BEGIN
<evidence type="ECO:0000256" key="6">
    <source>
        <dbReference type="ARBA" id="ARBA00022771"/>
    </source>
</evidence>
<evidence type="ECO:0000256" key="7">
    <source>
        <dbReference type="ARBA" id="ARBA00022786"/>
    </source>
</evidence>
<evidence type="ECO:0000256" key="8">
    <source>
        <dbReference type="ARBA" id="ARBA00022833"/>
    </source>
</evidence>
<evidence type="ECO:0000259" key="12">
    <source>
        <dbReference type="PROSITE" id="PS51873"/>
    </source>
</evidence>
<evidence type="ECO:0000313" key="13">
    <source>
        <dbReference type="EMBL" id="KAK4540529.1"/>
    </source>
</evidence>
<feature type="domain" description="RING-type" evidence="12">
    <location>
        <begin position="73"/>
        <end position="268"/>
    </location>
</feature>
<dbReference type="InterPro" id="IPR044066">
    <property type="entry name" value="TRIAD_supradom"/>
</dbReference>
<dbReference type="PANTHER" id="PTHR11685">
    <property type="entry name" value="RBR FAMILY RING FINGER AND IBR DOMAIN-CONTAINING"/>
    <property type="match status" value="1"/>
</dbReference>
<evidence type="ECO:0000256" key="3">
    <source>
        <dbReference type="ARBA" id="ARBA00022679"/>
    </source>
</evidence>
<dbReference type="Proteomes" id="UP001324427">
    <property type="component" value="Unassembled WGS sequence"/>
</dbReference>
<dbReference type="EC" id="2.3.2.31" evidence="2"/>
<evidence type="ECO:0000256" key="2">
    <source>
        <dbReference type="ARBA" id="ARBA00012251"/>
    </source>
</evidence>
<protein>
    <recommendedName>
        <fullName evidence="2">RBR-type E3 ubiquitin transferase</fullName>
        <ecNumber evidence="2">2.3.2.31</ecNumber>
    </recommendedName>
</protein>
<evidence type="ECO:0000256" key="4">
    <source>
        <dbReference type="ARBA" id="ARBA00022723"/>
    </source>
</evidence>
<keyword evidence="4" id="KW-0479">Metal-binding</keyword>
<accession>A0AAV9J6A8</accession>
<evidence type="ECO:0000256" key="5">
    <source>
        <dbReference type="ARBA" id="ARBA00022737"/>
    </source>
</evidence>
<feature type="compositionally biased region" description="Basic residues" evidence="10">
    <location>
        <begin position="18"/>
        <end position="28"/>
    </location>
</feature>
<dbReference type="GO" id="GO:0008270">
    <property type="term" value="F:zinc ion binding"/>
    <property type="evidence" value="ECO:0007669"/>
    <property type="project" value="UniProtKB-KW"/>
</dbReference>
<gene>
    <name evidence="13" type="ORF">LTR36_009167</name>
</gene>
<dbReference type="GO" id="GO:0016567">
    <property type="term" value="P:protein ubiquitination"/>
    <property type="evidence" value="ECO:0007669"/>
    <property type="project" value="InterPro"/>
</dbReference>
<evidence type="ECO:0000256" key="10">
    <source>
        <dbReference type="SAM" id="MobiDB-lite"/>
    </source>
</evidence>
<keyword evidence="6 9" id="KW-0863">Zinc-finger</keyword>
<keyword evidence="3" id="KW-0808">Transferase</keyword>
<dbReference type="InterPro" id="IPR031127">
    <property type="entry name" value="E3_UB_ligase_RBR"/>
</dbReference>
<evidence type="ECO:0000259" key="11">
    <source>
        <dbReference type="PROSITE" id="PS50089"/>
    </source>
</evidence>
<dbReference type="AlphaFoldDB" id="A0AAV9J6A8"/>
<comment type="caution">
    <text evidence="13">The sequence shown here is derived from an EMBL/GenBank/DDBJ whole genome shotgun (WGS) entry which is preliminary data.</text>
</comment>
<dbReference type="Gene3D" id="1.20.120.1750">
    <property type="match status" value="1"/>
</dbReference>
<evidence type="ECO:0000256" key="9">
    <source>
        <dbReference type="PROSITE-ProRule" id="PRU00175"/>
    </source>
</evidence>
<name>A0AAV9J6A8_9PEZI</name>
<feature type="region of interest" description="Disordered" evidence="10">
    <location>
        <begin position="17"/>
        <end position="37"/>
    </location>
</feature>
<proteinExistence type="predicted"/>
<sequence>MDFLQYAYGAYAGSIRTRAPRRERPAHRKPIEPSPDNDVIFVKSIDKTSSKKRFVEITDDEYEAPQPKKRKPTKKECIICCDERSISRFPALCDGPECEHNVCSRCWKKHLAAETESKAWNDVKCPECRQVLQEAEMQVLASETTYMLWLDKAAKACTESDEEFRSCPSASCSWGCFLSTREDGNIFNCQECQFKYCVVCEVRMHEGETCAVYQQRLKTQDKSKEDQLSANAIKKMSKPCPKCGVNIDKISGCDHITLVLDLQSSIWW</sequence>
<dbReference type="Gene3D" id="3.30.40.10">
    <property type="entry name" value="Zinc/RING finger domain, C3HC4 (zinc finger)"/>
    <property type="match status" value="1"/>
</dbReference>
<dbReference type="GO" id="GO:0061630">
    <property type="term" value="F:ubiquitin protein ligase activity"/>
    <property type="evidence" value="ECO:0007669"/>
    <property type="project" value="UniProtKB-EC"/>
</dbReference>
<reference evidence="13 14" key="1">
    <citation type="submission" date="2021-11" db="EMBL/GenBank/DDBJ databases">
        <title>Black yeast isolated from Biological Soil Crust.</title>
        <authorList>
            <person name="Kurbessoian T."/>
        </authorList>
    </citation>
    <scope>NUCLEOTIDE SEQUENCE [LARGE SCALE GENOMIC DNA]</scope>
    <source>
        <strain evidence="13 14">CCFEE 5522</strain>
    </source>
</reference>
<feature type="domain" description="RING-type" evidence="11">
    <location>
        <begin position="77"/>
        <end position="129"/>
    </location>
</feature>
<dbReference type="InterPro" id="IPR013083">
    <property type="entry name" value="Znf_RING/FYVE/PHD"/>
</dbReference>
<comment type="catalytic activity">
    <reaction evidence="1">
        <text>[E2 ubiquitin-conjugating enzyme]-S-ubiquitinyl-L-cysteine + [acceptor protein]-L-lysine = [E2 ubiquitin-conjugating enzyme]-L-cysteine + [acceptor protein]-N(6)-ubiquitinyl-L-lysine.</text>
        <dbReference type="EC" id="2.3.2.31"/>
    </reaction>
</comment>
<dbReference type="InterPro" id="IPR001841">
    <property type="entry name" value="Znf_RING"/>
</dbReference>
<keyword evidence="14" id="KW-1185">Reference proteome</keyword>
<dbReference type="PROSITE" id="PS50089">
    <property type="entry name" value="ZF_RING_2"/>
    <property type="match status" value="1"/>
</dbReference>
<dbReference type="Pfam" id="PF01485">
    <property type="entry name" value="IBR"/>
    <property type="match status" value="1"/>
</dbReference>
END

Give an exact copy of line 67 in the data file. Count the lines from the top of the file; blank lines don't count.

    <source>